gms | German Medical Science

G-I-N Conference 2012

Guidelines International Network

22.08 - 25.08.2012, Berlin

The influence of focus groups on the development and implementation of guidelines for general practice

Meeting Abstract

  • S. Mol - Dutch College of General Practitioners, Utrecht, The Netherlands
  • S. Van Gunst - Dutch College of General Practitioners, Utrecht, The Netherlands
  • J. Burgers - Dutch College of General Practitioners, Utrecht, The Netherlands
  • V. Pigmans - Dutch College of General Practitioners, Utrecht, The Netherlands
  • W. Opstelten - Dutch College of General Practitioners, Utrecht, The Netherlands

Guidelines International Network. G-I-N Conference 2012. Berlin, 22.-25.08.2012. Düsseldorf: German Medical Science GMS Publishing House; 2012. DocP109

DOI: 10.3205/12gin221, URN: urn:nbn:de:0183-12gin2218

Veröffentlicht: 10. Juli 2012

© 2012 Mol et al.
Dieser Artikel ist ein Open Access-Artikel und steht unter den Creative Commons Lizenzbedingungen (http://creativecommons.org/licenses/by-nc-nd/3.0/deed.de). Er darf vervielfältigt, verbreitet und öffentlich zugänglich gemacht werden, vorausgesetzt dass Autor und Quelle genannt werden.


Gliederung

Text

Background: Focus group meetings are organised to provide input from target users regarding the content and implementation of guidelines within the guideline program of the Dutch College of General Practitioners (NHG).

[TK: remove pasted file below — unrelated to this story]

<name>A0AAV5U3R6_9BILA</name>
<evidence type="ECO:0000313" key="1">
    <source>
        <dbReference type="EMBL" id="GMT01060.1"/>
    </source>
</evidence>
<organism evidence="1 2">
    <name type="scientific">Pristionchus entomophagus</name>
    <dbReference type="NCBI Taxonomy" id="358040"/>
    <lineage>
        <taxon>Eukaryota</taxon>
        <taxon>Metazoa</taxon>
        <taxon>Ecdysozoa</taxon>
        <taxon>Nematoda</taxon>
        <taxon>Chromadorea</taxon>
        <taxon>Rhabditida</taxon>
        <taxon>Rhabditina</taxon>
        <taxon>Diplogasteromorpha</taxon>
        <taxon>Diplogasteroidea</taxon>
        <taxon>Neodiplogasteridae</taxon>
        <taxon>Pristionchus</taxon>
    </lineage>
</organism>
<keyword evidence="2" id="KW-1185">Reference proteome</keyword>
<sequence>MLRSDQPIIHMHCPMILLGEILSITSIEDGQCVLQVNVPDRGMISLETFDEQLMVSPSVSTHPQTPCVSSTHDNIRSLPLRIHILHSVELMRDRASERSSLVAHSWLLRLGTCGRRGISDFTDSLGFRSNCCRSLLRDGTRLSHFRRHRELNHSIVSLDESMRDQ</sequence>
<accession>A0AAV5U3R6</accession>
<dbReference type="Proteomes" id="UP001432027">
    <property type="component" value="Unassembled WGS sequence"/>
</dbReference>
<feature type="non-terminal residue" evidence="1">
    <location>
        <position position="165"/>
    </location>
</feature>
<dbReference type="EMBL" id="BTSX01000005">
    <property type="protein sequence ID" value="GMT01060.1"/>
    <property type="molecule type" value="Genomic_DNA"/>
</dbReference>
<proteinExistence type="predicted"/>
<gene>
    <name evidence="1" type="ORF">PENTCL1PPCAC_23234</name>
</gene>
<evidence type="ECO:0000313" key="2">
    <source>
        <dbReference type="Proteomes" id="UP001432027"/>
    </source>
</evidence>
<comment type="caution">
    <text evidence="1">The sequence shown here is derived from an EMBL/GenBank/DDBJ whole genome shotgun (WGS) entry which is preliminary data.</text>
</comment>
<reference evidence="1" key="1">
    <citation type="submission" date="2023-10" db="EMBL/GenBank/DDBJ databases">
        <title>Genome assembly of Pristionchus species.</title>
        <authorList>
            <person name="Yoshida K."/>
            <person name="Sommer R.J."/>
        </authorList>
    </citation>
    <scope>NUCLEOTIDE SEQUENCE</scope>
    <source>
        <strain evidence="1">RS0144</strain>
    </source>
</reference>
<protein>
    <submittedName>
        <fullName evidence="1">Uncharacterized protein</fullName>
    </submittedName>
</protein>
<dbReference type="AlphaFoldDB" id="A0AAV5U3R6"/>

Objectives: To determine the extent to which the advice of these focus groups is implemented, and to measure satisfaction with these meetings among the participants.

Methods: Seventeen guidelines and related educational products and materials were analysed. We examined the proportion of adopted recommendations from the focus groups and the reasons why recommendations were not adopted. Satisfaction was evaluated using a questionnaire sent to participating general practitioners and a group interview with NHG staff members.

Results: The 17 focus groups made 281 recommendations regarding the content of the NHG Guidelines, of which 209 (74%) were incorporated in the final text. The main reasons for ignoring recommendations were differences of opinion about the content and the relevance of the advice. Both NHG staff members and general practitioners were very satisfied with the focus group meetings.

Conclusion: Focus group meetings with general practitioners are valuable for refining the content of the guideline and enhancing the acceptability and implementability of the recommendations among the target users. Further research is needed to assess the impact on guideline adherence.

Implications for guideline developers/users: Target users can be effectively involved in the process of guideline development and implementation through focus group meetings.